Data summary report: Unregulated contaminants monitoring project
The Drinking Water Protection Section of the Minnesota Department of Health conducted reconnaissance monitoring of selected public water systems in Minnesota. Funding was obtained primarily from the Environment and Natural Resources Trust Fund. Sampling was conducted in 2019 and 2021. Laboratory analysis of samples was conducted for a variety of different contaminants of emerging concern (CECs), including selected pharmaceuticals, pesticides, PFAS, wastewater indicators and other parameters chosen for the physical and land use setting surrounding the sampling points. Sampling site and parameter selection were designed with several goals, as follows: Characterize occurrence and distribution of selected CECs in settings where such chemicals are most likely to be present; Determine if any such occurrences represent a public health concern; Compare results from coupled source water and finished (i.e., treated) water samples at public water system sites where such sampling is feasible; Assess if results from geologically vulnerable (sensitive subject to rapid recharge) and geologically non-vulnerable settings differ significantly. 306 samples were collected as part of the study, from three networks of public water systems differentiated on the basis of source water type (i.e., surface water or groundwater) and land use environment (agricultural and wastewater influenced). This report provides a preliminary, qualitative evaluation of the results. Additionally, more rigorous research will be conducted on these water quality data to evaluate the below findings in more detail. High-level findings from this assessment include the following: Very few samples exceeded health-based guidance for CECs; o When this occurred, MDH staff conducted follow up sampling at the system and provided technical advice about managing the situation. Only a fraction of the CECs analyzed were detected; o Of the 522 different CECs analyzed in the water samples, 161 were detected in one or more samples; o Additionally, most detections were at low levels; Among the CEC classes included in the analytical work, pesticides and PFAS were generally detected at a greater frequency than other CECs; o See Executive Summary Figure 1. The ten most commonly detected individual compounds include: o Tribromomethane, or bromoform, (a disinfection by-product) (70% of sites where analyzed); o norgestrel (a pharmaceutical) (69% of sites where analyzed); o lithium (68% of sites where analyzed); o Metolachlor SA (52%), Deethylatrazine (49%), atrazine (45%), and deisopropylatrazine (31%) (pesticides); o PFBA (44%) and PFHxS (27%) (PFAS compounds); and o 5-methyl benzotriazole (29%) (a benzotriazole). Some CECs were detected more frequently in samples collected from surface waters than those collected from groundwater sources; CEC concentrations were generally higher in vulnerable settings compared to nonvulnerable settings; Whether CECs were detected more frequently in the source water or finished water varied by CEC class. For example, o Benzotriazoles and pharmaceuticals were more frequently detected in source water samples than finished water samples; and o Tribromomethane, or bromoform, a common disinfection by-product, was more frequently found in finished water samples than in source water samples. This work prompted a series of programmatic changes and innovations: A response framework was established for helping the program and public water systems manage detections of unregulated CECs in drinking water; Results were forwarded to the program within MDH responsible for developing healthbased guidance in order to nominate specific compounds found in drinking water but for which limited or no risk advice is available; MDH is seeking support from the Clean Water Council to support the establishment of permanent capacity within the Drinking Water Protection Section to continue sampling efforts of this type.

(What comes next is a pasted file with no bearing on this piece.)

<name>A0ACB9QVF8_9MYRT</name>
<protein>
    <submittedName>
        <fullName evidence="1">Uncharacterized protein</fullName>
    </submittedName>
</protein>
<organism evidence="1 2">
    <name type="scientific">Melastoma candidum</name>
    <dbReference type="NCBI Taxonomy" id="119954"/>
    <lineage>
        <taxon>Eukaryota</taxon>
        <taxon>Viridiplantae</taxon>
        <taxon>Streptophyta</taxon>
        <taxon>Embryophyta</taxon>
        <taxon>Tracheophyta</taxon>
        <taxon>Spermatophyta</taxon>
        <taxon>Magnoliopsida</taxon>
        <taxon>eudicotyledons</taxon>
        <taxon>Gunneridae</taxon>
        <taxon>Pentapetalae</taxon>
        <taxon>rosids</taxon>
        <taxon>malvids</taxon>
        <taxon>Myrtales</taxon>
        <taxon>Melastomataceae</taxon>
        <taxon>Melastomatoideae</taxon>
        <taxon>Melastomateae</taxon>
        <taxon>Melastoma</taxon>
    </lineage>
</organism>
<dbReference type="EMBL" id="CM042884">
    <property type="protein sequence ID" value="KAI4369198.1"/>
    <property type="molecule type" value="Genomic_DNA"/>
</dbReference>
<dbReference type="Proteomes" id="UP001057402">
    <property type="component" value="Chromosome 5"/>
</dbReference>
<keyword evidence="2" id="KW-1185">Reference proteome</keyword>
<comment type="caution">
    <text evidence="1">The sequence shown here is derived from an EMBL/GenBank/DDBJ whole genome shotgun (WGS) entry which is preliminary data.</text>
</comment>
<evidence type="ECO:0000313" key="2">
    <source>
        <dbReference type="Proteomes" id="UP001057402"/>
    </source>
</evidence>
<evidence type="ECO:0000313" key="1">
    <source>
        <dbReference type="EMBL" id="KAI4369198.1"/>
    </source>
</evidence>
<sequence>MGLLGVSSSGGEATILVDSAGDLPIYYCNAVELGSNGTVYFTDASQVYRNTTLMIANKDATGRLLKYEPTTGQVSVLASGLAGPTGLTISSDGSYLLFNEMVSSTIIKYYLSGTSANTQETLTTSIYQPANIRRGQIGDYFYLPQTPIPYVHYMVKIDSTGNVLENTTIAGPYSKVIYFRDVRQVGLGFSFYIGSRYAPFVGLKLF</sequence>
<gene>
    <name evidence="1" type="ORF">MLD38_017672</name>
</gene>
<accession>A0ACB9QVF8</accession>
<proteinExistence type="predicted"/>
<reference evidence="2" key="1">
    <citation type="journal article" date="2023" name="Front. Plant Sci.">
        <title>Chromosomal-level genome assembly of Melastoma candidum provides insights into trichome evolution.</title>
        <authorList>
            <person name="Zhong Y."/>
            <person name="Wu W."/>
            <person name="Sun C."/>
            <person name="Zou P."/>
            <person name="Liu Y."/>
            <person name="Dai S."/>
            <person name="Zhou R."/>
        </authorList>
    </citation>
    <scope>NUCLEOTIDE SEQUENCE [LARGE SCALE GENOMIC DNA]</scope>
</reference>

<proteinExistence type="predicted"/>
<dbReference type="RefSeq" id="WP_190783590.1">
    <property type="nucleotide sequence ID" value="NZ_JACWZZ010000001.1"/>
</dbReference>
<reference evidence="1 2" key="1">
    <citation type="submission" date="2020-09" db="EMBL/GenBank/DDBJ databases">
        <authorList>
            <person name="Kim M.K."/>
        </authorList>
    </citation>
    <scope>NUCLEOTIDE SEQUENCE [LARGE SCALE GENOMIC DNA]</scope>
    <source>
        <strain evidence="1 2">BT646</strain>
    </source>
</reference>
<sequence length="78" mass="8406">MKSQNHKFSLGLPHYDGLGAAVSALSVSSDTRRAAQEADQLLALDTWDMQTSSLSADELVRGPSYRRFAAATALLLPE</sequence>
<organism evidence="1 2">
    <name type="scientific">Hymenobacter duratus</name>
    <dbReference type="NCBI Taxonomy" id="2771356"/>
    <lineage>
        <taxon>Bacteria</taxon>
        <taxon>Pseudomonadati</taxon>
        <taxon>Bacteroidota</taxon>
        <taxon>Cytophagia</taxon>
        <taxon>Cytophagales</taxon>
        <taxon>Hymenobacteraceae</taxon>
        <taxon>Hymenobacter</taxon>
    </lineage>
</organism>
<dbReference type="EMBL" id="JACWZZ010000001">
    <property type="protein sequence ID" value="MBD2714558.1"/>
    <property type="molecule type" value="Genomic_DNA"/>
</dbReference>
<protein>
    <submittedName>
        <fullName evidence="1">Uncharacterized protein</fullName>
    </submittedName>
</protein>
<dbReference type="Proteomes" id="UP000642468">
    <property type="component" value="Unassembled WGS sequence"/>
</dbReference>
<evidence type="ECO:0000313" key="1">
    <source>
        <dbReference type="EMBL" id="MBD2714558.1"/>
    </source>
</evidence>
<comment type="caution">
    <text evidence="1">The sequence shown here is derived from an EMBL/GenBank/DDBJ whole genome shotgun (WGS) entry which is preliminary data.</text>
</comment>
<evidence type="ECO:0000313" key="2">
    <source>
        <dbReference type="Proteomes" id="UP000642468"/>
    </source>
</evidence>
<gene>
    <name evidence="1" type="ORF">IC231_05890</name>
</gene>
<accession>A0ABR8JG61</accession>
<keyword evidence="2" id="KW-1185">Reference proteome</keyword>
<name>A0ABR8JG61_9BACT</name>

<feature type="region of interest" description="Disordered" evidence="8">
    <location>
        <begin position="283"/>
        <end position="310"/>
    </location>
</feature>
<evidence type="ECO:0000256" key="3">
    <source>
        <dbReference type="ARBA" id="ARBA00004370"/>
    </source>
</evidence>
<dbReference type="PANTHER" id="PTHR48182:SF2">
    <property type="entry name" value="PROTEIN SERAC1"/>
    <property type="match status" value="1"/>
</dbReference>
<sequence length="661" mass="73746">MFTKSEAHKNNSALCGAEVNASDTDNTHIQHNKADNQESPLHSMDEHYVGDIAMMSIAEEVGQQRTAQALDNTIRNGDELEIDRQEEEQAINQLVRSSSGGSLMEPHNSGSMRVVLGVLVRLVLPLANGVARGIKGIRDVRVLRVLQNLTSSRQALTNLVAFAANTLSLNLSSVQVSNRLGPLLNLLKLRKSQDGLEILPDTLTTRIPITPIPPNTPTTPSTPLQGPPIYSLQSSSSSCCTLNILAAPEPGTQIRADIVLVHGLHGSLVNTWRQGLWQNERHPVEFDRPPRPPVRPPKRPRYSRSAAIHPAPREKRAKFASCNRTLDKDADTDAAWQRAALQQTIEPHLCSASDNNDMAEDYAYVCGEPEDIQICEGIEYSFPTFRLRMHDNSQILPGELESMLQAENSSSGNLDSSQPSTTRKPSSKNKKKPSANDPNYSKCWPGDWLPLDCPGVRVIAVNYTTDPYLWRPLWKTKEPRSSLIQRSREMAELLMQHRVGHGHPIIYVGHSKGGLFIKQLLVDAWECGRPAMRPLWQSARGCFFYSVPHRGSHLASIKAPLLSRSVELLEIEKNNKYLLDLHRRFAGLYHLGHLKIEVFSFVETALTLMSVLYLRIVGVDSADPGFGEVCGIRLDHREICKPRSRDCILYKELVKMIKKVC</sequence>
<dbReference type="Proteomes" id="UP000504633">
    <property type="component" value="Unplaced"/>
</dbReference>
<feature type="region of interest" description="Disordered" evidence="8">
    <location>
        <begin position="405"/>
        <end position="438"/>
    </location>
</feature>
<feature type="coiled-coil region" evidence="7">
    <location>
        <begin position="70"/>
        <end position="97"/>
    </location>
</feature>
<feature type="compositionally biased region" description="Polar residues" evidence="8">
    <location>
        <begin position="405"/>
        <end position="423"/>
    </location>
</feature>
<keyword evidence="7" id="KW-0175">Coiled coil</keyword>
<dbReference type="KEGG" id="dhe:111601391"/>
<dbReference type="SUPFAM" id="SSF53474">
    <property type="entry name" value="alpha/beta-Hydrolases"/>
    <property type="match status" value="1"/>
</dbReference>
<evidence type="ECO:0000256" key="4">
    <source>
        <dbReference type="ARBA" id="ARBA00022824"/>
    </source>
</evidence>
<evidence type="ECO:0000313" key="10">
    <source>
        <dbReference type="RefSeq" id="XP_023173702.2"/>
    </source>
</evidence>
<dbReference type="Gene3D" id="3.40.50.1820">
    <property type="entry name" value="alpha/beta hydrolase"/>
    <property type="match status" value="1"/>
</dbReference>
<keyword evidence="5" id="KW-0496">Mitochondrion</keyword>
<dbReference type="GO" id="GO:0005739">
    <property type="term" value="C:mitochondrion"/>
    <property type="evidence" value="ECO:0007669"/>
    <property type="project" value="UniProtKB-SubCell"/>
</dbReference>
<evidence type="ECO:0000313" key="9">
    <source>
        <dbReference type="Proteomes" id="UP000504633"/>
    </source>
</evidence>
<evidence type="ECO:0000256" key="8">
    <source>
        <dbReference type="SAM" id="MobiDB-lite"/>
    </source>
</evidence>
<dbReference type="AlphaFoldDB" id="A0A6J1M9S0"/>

|Data summary report: Unregulated contaminants monitoring project
|Jane de Lambert, Alycia Overbo, Steve Robertson, Sarah M. Elliott
|Other Government Series
|USGS Publications Warehouse
|Minnesota Water Science Center; Upper Midwest Water Science Center